3. Establish an Independent Recourse Mechanism: A self-certifying organization needs to establish, prior to self-certification, an independent recourse mechanism to investigate and remedy disputes between consumers and the organization, and redress problems arising out of the organization’s failure to comply with the Privacy Principles. 

  4. Ensure That the Verification Mechanism Is in Place: A self-certifying organization must have procedures in place for verifying compliance; either self-assessment or third-party assessment verification programs are acceptable.

  5. Designate a Safe-Harbor Contact: A self-certifying organization must provide a contact to handle any questions, complaints, access requests or other issues arising under the Safe Harbor.

  6. Annually Reaffirm the Commitment to the Safe Harbor Framework: A self-certifying organization must reaffirm—through the Safe Harbor website, by email or by sending a letter—its pre-existing certification on or before the anniversary of the date on which the original self-certification was finalized. 

[1] Directive 95/46/EC.

[2] The Safe Harbor Privacy Principles are: (1) notice, (2) choice, (3) onward transfer (transfers to third parties), (4) access, (5) security, (6) data integrity and (7) enforcement.

[3] http://www.ftc.gov/news-events/press-releases/2014/01/ftc-settles-twelve-companies-falsely-claiming-comply

©2023 Katten Muchin Rosenman LLPNational Law Review, Volume IV, Number 36

About this Author

Claudia Callaway, Litigation Lawyer, Katten Muchin

Claudia Callaway is chair of Katten’s Consumer Finance Litigation practice and co-chair of the Class Action and Multidistrict Litigation practice. She focuses her practice on the defense of state and federal class actions regarding consumer protection and consumer finance laws and representation of clients before the Consumer Financial Protection Board (CFPB), the Federal Trade Commission (FTC) and state banking agencies.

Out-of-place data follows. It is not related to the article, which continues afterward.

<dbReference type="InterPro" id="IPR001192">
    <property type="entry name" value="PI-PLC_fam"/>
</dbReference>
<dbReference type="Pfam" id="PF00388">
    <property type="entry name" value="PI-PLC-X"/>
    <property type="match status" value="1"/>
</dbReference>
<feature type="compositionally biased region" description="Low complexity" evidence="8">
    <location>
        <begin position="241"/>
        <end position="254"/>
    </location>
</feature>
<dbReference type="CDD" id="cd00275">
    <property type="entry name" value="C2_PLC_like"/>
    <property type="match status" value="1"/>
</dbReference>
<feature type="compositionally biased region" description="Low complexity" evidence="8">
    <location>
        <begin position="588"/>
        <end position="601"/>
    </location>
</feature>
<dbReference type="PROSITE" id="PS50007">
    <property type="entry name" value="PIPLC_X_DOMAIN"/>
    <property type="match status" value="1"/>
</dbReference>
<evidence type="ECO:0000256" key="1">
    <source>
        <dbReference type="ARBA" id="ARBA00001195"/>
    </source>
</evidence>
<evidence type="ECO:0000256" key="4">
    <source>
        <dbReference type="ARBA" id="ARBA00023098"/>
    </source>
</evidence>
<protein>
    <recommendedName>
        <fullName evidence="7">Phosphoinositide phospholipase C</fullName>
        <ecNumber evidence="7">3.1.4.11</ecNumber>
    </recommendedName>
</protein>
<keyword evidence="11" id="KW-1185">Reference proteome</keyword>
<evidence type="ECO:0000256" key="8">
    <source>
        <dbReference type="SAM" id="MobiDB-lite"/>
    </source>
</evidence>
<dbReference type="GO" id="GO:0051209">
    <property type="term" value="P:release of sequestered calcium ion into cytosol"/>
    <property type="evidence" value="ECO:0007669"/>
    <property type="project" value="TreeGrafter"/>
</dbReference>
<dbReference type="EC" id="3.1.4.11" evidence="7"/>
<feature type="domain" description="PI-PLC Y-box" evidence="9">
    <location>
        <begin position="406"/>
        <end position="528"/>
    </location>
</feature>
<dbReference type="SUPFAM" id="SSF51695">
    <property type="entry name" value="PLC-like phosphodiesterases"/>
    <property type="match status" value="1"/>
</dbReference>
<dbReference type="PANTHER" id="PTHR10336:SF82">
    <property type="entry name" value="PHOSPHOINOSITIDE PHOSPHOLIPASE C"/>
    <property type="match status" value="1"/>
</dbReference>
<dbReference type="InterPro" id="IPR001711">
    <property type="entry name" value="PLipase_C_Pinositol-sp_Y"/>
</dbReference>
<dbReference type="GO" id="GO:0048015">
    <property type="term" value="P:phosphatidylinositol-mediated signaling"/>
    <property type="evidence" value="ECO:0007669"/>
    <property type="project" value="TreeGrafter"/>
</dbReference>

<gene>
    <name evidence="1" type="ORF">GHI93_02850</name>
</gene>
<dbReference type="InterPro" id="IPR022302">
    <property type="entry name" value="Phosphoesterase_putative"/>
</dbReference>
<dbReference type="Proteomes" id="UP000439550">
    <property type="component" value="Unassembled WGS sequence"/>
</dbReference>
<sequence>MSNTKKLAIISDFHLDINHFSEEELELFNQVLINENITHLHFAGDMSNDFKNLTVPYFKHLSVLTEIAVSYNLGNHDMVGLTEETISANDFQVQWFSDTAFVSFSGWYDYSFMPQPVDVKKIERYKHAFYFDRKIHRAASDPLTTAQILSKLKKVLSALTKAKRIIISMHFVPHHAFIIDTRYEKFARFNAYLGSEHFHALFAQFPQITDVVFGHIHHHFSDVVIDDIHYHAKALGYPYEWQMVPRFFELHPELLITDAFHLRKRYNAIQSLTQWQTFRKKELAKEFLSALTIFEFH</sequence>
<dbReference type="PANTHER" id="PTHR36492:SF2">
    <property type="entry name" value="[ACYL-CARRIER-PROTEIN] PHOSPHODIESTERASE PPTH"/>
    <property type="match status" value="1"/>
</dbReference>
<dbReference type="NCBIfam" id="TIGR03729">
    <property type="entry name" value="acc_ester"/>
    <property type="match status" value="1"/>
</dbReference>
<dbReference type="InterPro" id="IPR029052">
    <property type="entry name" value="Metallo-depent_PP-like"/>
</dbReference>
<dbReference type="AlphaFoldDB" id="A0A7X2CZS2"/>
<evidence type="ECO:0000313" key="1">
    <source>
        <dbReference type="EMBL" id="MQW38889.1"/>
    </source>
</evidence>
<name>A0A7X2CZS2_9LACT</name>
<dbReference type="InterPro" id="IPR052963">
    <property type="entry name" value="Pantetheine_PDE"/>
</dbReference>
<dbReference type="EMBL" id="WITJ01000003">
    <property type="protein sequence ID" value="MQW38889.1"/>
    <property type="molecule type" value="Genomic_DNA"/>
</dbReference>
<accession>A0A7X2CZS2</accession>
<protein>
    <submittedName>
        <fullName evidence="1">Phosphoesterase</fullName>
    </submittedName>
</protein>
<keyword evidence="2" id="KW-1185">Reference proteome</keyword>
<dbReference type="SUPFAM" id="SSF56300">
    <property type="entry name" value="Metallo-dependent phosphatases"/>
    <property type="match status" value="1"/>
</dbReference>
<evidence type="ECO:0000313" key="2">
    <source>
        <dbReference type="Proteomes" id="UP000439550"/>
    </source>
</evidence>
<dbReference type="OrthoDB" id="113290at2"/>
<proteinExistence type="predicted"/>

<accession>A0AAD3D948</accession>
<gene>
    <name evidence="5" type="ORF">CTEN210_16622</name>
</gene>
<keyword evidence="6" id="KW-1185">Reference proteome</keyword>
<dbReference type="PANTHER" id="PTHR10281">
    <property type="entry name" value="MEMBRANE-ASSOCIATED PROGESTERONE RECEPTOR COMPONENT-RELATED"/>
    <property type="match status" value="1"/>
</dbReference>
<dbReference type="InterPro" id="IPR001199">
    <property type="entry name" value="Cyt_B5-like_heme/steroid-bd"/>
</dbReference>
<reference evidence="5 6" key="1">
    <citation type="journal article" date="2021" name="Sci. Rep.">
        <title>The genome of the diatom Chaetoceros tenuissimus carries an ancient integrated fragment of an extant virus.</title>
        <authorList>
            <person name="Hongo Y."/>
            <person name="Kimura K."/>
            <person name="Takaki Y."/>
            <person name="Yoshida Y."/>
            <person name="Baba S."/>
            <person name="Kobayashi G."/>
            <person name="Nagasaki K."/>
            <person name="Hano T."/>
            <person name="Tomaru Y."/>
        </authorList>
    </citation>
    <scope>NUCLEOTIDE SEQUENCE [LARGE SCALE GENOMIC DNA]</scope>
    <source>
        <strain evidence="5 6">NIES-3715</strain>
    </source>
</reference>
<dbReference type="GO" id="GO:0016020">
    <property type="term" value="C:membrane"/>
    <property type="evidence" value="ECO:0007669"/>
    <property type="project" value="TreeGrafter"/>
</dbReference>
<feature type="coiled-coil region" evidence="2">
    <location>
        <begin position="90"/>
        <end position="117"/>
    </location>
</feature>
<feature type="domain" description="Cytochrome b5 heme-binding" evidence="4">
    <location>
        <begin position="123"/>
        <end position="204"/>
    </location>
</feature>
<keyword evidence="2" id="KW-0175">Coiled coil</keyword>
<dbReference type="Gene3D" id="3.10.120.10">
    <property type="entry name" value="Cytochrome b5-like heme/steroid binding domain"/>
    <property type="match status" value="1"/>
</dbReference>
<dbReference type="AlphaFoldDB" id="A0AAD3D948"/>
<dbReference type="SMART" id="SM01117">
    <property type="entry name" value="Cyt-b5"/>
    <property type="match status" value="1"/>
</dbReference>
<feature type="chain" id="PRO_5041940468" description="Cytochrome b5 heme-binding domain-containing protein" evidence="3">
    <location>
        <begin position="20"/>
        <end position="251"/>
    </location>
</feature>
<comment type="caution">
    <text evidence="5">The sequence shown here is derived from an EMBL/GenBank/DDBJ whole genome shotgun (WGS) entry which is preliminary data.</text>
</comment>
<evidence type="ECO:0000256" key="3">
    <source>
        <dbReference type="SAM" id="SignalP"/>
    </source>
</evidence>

Claudia represents consumer lenders, third-party debt collectors and other consumer  financial services clients in class action suits and...


Tanya L. Curtis is the national co-chair of the Technology practice and focuses on intellectual property, information technology, privacy, and e-business and other Internet-related matters.

Tanya’s substantial intellectual property experience includes counseling clients on the identification, selection, clearance, registration and protection of trademarks and domain names, as well as the identification, development and protection of copyrights, rights of publicity, and trade secrets and other confidential business information; managing the day-to-day...

Leonard A. Ferber, Corporate legal Specialist, Katten Muchin Law Firm

Leonard A. Ferber, co-head of Katten’s Technology practice, focuses his practice on technology transactions, representing both technology developers and large corporate users of technology.

Len represents early stage and mature software and other technology-based companies and consulting firms in a variety of transactional matters, including strategic partnering arrangements and joint ventures, sophisticated licensing arrangements (both in-bound and out-bound), and technology development and acquisition agreements. These clients include businesses distributing...

Doron Goldstein, Katten Muchin Law Firm, Intellectual Property Attorney

Doron S. Goldstein's practice primarily deals with intellectual property, information technology and advertising, marketing and branded entertainment transactions and counseling, including privacy and information security, trademark, copyright, software and technology matters, and he is co-head of Katten's Advertising, Marketing and Promotions practice and of the firm's Privacy, Data and Cybersecurity group.

Doron regularly advises on various aspects of integrated marketing campaigns, including talent and production agreements, advertising agency...